The idea of gardening with children often conjures up idyllic daydreams of your kids clad in fresh cotton dresses and loose T-shirts, enjoying warm sunshine and cold lemonade while admiring the beautiful, bright daisies you’ve just planted. Or it induces utter panic and horror when you imagine the idea of free access to endless amounts of dirt and water and a carpet cleaning bill longer than your arm. The reality is somewhere in the middle, thank goodness, which means you and your kids can enjoy the amazing health benefits of gardening.
Studies have linked regular gardening to increased mental and physical well-being, including elevated and stabilized moods, decreased inflammation, reduced stress levels and a stronger immune system.
While some kids get excited about the idea of getting their hands deep in the soil, others recoil at the thought of encountering the creepy crawlers that lie beneath. Fear not, though, because gardening with kids is easier than you think. Here are three approaches to getting them involved:
1. Get in green mode
First take your kids shopping to pick out their own gloves, tools and gardening hat (while fashion isn’t a necessity for gardening sun protection is, so don’t forget the hat and some kid-safe sunblock). Once they’re all decked out move on to what you’ll be growing.
Keep choices narrow – flowers or food. There are many foods that you can grow even in small spaces like cherry tomatoes or strawberries. Even indoors you can grow herbs like mint and basil. If flowers are what you fancy, go with the hearty varieties if you’re new to gardening to ensure a more successful gardening experience for everyone. If they pick the plants, they'll care more if they survive.
You’ll also need to decide if you want to start with seeds or starter plants. Younger kids can really benefit from learning the process of growing from seeds. Sprouting seeds is endlessly fascinating and really easy. It gives you the opportunity to embrace the homeschool vibe and create charts to show what each stage is. For older kids tracking what seasons are best for planting which foods helps them realize how much of our food is imported and why and a chance to learn more about eating what’s in season as a step toward sustainability.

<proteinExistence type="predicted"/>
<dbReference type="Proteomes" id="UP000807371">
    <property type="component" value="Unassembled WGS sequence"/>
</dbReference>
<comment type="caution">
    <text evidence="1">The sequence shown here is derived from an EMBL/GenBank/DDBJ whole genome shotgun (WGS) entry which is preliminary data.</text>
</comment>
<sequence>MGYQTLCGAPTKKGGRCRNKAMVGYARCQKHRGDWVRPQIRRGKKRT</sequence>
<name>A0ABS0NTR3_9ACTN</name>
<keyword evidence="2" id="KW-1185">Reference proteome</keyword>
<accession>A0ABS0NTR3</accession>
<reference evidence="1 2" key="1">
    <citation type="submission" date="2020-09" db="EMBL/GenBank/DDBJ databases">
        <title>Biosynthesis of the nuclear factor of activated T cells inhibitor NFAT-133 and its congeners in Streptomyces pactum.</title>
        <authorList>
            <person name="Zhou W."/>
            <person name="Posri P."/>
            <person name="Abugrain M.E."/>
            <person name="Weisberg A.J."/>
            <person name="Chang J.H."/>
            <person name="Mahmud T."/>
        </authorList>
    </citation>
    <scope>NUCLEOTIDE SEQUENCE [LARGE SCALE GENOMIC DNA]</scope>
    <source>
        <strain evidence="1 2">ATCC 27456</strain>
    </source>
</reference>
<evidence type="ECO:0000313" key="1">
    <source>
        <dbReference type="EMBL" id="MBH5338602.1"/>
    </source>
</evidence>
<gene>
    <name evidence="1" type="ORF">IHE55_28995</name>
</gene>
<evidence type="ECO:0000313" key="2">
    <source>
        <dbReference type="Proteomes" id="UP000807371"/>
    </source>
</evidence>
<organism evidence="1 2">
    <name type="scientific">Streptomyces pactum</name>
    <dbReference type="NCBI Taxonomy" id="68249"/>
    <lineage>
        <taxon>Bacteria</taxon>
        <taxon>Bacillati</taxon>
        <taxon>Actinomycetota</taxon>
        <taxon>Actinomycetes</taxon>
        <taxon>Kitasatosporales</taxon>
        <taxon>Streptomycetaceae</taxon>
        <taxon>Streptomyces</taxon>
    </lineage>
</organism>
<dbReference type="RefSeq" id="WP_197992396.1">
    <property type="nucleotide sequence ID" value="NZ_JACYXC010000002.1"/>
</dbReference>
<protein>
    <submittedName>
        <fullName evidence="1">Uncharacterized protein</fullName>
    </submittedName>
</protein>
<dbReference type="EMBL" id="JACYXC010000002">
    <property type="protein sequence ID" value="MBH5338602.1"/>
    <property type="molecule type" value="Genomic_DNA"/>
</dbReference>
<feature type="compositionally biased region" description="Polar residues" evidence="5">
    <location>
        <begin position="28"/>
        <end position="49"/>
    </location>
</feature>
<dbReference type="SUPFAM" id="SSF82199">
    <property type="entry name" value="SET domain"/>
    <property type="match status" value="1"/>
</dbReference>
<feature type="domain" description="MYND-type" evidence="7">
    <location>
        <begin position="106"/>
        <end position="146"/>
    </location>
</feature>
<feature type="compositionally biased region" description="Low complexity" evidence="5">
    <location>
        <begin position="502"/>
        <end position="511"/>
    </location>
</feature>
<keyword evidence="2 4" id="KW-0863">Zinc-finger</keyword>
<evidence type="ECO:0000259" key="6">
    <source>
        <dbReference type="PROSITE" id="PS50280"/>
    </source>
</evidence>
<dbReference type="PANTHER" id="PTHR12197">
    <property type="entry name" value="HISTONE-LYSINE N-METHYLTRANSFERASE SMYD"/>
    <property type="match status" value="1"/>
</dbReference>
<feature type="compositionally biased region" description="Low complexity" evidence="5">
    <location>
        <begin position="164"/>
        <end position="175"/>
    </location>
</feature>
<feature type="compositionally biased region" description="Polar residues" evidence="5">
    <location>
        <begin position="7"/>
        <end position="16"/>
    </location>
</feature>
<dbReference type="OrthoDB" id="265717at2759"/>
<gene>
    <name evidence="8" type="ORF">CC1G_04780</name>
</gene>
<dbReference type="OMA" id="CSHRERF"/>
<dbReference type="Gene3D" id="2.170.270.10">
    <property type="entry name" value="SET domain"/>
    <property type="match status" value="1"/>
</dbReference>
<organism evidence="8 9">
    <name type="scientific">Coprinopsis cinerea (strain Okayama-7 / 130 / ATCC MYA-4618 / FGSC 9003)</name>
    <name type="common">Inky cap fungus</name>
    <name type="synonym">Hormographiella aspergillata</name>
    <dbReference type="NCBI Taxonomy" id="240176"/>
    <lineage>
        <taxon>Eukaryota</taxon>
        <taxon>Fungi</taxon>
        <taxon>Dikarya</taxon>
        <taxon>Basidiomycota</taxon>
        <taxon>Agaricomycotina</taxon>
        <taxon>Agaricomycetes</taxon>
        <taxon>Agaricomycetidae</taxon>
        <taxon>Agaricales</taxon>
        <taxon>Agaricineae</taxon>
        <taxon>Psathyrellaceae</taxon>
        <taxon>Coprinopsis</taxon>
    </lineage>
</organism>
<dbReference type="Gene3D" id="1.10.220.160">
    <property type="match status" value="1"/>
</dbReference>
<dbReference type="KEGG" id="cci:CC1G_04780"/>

2. To each their own
Give each of your kids their own section of the garden or a few of their own growing containers. This gives them the opportunity to invest in what they’re growing, letting it be their responsibility to succeed. No space outside? No problem. Keep it small but spicy by using mason jars on a counter top or window sill to grow an indoor herb garden.
Sometimes with older kids, like teenagers, it helps to have a spaced removed from home. Look around to see if there are community gardens in your area. If you can’t get a plot of your own, ask around and see if anyone needs help maintaining theirs. Your teens will be getting out of the house and might even be able to earn community service credits while reaping the benefits of getting their hands good and dirty…or at least from being outside inn the fresh air for a couple hours a week.
If your kids are older and competitive, make it a contest to see whose plant grows more tomatoes or which rosemary grows tallest. If the sibling rival runs deep, skip the competitive aspect and let them do their own thing. For little ones, keep it sweet and simple. Help them design a gardening journal. They can draw pictures or take photos to document their progress. Encourage them to share their journal with friends and family to keep them interested and engaged in what they’re growing.
3. Greenhouse gang
More and more schools are moving beyond sprouting beans in paper cups and giving students the opportunity to experience real gardening first hand (pun totally intended). Regardless of the age of your kids, its a lot more fun to do something if their friends are involved than just if mom is telling them to do it.
Volunteer with your school’s gardening club and get your whole family involved. If there isn’t a club, consider starting one. If you’re worried about funding, there are many grants out there to help cover the costs, companies that will donate supplies, and parents that will help in any way they can. Don’t miss the chance to show your kids that lettuce doesn’t grow wrapped in a plastic bag and where peas are found before they get closed up in a can.